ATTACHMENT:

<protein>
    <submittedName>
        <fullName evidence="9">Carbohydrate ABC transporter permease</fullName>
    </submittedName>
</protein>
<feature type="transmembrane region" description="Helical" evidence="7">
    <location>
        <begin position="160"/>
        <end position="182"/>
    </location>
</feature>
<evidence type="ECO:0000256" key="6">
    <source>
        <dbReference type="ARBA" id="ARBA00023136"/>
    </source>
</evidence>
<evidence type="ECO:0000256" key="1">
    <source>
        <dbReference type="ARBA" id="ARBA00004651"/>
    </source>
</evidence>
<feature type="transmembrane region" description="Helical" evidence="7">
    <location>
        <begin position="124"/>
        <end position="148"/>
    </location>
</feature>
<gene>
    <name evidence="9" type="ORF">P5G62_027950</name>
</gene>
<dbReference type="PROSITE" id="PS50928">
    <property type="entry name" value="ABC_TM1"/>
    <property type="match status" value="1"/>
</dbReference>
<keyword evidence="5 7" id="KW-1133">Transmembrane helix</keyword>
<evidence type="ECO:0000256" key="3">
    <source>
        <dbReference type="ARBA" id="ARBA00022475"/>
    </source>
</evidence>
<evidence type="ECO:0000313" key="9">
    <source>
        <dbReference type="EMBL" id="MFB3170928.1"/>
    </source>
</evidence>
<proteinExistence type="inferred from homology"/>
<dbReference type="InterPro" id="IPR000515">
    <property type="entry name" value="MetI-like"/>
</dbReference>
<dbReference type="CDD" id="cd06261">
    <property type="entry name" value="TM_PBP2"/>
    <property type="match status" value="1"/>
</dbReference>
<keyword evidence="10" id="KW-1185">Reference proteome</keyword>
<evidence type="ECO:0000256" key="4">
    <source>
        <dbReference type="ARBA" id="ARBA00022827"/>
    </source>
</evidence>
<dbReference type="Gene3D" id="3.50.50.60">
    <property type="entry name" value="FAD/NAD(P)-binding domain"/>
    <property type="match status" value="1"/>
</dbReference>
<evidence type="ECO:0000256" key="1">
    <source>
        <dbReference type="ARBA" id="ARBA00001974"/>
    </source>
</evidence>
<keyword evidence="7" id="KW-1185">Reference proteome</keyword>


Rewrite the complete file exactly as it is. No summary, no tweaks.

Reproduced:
<protein>
    <submittedName>
        <fullName evidence="9">Carbohydrate ABC transporter permease</fullName>
    </submittedName>
</protein>
<feature type="transmembrane region" description="Helical" evidence="7">
    <location>
        <begin position="160"/>
        <end position="182"/>
    </location>
</feature>
<evidence type="ECO:0000256" key="6">
    <source>
        <dbReference type="ARBA" id="ARBA00023136"/>
    </source>
</evidence>
<evidence type="ECO:0000256" key="1">
    <source>
        <dbReference type="ARBA" id="ARBA00004651"/>
    </source>
</evidence>
<feature type="transmembrane region" description="Helical" evidence="7">
    <location>
        <begin position="124"/>
        <end position="148"/>
    </location>
</feature>
<gene>
    <name evidence="9" type="ORF">P5G62_027950</name>
</gene>
<dbReference type="PROSITE" id="PS50928">
    <property type="entry name" value="ABC_TM1"/>
    <property type="match status" value="1"/>
</dbReference>
<keyword evidence="5 7" id="KW-1133">Transmembrane helix</keyword>
<evidence type="ECO:0000256" key="3">
    <source>
        <dbReference type="ARBA" id="ARBA00022475"/>
    </source>
</evidence>
<evidence type="ECO:0000313" key="9">
    <source>
        <dbReference type="EMBL" id="MFB3170928.1"/>
    </source>
</evidence>
<proteinExistence type="inferred from homology"/>
<dbReference type="InterPro" id="IPR000515">
    <property type="entry name" value="MetI-like"/>
</dbReference>
<dbReference type="CDD" id="cd06261">
    <property type="entry name" value="TM_PBP2"/>
    <property type="match status" value="1"/>
</dbReference>
<keyword evidence="10" id="KW-1185">Reference proteome</keyword>
<evidence type="ECO:0000256" key="4">
    <source>
        <dbReference type="ARBA" id="ARBA00022827"/>
    </source>
</evidence>
<dbReference type="Gene3D" id="3.50.50.60">
    <property type="entry name" value="FAD/NAD(P)-binding domain"/>
    <property type="match status" value="1"/>
</dbReference>
<evidence type="ECO:0000256" key="1">
    <source>
        <dbReference type="ARBA" id="ARBA00001974"/>
    </source>
</evidence>
<keyword evidence="7" id="KW-1185">Reference proteome</keyword>